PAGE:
The physiological role of the calcitonin receptor in bone and calcium homeostasis

  • Project Lead

    Associate Professor Rachel Davey
    T: +61 3 9496 5507
    E: r.davey@unimelb.edu.au
    W: Personal web page

    Location: Level 7, Lance Townsend Building, Studley Road, Austin Health, Heidelberg

Project Details

Calcitonin acting via its receptor, the calcitonin receptor (CTR), has well documented potent inhibitory effects on osteoclasts, the cells responsible for bone breakdown.  In young animals and in times of high bone metabolism, calcitonin can acutely lower blood calcium levels. There is also evidence for calcitonin actions in the kidney, to decrease tubular reabsorption of calcium, and a number of actions have been reported in the brain and hypothalamus. These effects have been observed with exogenous calcitonin and the physiological roles of calcitonin have not been amenable to study. The aim of this project is to characterise calcitonin’s important and related physiological roles in (a) protecting the skeleton by regulating bone metabolism and (b) maintaining calcium homeostasis. This will be achieved by using a number of in vivo mouse models in which the calcitonin receptor has been genetically modified. These studies will significantly advance our understanding of the physiological role of calcitonin, which is important in appreciating the totality of calcium homeostasis in the body and, equally important, in unravelling the control of bone metabolism.

Researchers

Collaborators

  • Prof David Findlay, Dept of Orthopaedics and Trauma, University of Adelaide, SA
  • A/Prof Paul Anderson, University of South Australia, SA, Australia
  • Prof Gerald Atkins, Dept of Orthopaedics and Trauma, University of Adelaide, SA, Australia

Funding

  • NHMRC Project Grant, "The actions of the hormone, calcitonin, on bone and calcium metabolism."
  • Ian Potter Foundation, "Translation of bone biology research into better treatments for osteoporosis, cancer and arthritis."
  • Rebecca Cooper Grant, "The action of the hormone, calcitonin, to regulate bone formation."

Research Outcomes

  • Clarke MV, Russell PK, Findlay DM, Sastra S, Anderson PH, Skinner JP, Atkins GJ, Zajac JD, Davey RA. A role for the calcitonin receptor to limit bone loss during lactation in female mice by inhibiting osteocytic osteolysis. Endocrinology, 2015, 156(9):3203-3214.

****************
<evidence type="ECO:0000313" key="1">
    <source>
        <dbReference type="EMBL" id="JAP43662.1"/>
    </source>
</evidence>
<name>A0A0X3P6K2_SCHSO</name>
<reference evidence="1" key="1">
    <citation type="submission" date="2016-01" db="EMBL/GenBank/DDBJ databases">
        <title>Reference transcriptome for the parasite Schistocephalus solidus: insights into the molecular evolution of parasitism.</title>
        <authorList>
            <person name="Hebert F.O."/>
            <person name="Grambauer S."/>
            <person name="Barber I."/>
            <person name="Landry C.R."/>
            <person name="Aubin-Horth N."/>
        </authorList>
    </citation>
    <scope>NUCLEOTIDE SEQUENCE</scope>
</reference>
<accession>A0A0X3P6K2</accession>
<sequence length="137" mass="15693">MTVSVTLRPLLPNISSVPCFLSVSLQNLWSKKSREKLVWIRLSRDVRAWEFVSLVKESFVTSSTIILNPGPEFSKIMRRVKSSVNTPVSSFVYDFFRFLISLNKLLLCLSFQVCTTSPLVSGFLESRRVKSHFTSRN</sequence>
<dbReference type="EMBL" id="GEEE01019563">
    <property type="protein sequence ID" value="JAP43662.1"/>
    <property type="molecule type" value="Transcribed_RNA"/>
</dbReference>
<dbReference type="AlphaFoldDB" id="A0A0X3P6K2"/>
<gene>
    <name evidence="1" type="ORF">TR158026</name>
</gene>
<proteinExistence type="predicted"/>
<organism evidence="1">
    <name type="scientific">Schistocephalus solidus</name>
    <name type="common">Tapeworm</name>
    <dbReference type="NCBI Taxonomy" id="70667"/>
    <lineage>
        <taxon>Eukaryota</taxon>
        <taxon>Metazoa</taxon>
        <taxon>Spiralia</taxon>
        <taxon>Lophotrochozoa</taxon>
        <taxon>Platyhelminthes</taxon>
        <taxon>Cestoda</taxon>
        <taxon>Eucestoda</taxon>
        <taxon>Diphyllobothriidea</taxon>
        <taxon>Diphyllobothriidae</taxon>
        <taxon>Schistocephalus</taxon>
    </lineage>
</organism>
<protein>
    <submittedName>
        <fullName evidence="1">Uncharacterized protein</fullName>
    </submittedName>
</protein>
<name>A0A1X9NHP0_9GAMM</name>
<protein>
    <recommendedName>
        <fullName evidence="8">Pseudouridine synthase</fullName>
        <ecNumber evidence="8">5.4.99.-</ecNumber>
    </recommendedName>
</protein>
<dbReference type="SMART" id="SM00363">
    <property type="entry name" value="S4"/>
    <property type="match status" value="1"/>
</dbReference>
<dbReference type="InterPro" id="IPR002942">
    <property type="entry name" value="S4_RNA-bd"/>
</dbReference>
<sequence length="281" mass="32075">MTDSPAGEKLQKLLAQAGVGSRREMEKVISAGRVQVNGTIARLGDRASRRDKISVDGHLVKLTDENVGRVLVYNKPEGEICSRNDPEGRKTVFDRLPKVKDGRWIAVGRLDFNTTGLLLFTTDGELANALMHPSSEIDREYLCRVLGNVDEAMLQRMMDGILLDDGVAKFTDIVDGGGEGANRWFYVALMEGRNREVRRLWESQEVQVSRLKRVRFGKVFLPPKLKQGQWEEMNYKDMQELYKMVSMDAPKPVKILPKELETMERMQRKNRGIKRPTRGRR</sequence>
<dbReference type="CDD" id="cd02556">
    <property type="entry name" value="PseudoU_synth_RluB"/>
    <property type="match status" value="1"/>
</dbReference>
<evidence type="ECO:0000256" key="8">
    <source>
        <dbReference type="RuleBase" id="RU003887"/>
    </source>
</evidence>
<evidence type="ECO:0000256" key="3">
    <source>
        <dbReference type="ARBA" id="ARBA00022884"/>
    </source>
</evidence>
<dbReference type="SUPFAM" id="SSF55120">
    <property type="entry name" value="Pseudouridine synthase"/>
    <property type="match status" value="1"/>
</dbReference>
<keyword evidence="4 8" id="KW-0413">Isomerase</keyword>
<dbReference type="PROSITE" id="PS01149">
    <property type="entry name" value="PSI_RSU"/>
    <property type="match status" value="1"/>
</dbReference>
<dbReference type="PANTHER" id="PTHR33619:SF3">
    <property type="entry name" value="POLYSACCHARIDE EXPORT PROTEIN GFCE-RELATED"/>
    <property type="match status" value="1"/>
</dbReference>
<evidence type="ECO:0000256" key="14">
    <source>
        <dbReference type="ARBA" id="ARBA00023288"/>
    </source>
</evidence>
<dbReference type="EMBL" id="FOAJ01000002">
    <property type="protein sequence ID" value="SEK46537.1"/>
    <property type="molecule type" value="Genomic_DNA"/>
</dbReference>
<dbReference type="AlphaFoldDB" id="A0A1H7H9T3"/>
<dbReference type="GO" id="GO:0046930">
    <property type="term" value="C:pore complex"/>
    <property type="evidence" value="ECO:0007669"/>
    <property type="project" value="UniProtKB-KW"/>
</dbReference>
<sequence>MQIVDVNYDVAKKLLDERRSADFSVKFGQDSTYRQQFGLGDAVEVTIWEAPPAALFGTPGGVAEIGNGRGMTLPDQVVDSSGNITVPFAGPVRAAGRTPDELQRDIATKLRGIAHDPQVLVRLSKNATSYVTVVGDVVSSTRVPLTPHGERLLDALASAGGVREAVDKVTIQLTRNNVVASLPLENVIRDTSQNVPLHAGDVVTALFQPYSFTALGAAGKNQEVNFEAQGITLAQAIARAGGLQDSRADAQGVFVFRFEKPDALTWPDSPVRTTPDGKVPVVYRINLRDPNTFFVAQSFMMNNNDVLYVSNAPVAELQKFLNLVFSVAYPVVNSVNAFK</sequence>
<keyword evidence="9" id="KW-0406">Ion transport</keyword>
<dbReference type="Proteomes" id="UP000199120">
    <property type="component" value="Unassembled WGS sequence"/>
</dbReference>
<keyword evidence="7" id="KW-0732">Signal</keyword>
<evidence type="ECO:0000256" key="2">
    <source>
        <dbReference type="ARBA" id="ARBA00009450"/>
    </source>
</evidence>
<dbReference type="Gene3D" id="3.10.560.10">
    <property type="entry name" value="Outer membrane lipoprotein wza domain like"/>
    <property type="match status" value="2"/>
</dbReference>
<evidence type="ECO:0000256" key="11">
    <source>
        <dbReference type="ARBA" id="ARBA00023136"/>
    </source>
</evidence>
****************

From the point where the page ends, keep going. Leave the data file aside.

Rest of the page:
• Davey RA and Findlay DM.  Calcitonin – Physiology or Fantasy? Journal of Bone and Mineral Research Invited Review. 2013, 28(5):973-979.
  • Turner AG, Tjahyono F, Chiu WSM, Skinner J, Sawyer R, Moore AJ, Morris HA,
  • Findlay DM, Zajac JD, Davey RA.  “The role of the calcitonin receptor in protecting against induced hypercalcemia is mediated via its actions in osteoclasts to inhibit bone resorption”.  Bone 2011, 48, 354-361.
  • Davey R.A., Turner A., McManus J.F., Chiu W., Tjahyono F., Moore A.J., Atkins G.J., Anderson P.H., Ma C., Glatt V., MacLean H.E., Vincent C., Bouxsein M., Morris H.A., Findlay D.M., Zajac J.D.. The calcitonin receptor plays a physiological role to protect against hypercalcemia in mice. Journal of Bone and Mineral Research  2008 23(8):1182-93.
  • Davey RA, Moore AJ, Chiu WSM, Notini AJ, Morris HA, Zajac JD. The effects of amylin deficiency on trabecular bone in young mice are sex dependent. Calcified Tissue International 2006; 78(6), 398-403.
  • Davey RA*, Dacquin R*, Laplace C, Levasseur R, Morris HA, Goldring SR, Gebre-Medhin S, Galson DL, Zajac JD, Karsenty G. (*Equal first authors) Amylin inhibits bone resorption while the CT receptor controls bone formation in vivo. Journal of Cell Biology 2004; 164(4):509-514.
  • WSM Chiu, JF McManus, AJ Notini, AI Cassady, JD Zajac, RA Davey. Transgenic mice that express Cre recombinase in osteoclasts. Genesis 2004; 39(3):178-85.

Research Group

Molecular Endocrinology and Musculoskeletal Research Group




Key Contact

For further information about this research, please contact the research group leader.

Department / Centre

Medicine and Radiology

Unit / Centre

Molecular Endocrinology and Musculoskeletal Research Group